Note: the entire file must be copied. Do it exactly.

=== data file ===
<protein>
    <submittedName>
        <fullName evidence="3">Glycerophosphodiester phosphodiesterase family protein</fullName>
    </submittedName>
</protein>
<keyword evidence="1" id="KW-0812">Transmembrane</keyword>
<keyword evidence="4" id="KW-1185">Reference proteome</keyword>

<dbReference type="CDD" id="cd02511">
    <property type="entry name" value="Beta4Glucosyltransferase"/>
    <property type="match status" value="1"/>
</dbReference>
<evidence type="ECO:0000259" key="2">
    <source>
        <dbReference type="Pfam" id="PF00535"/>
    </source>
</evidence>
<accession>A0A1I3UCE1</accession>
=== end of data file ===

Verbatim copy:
<protein>
    <submittedName>
        <fullName evidence="3">Glycerophosphodiester phosphodiesterase family protein</fullName>
    </submittedName>
</protein>
<keyword evidence="1" id="KW-0812">Transmembrane</keyword>
<keyword evidence="4" id="KW-1185">Reference proteome</keyword>

<dbReference type="CDD" id="cd02511">
    <property type="entry name" value="Beta4Glucosyltransferase"/>
    <property type="match status" value="1"/>
</dbReference>
<evidence type="ECO:0000259" key="2">
    <source>
        <dbReference type="Pfam" id="PF00535"/>
    </source>
</evidence>
<accession>A0A1I3UCE1</accession>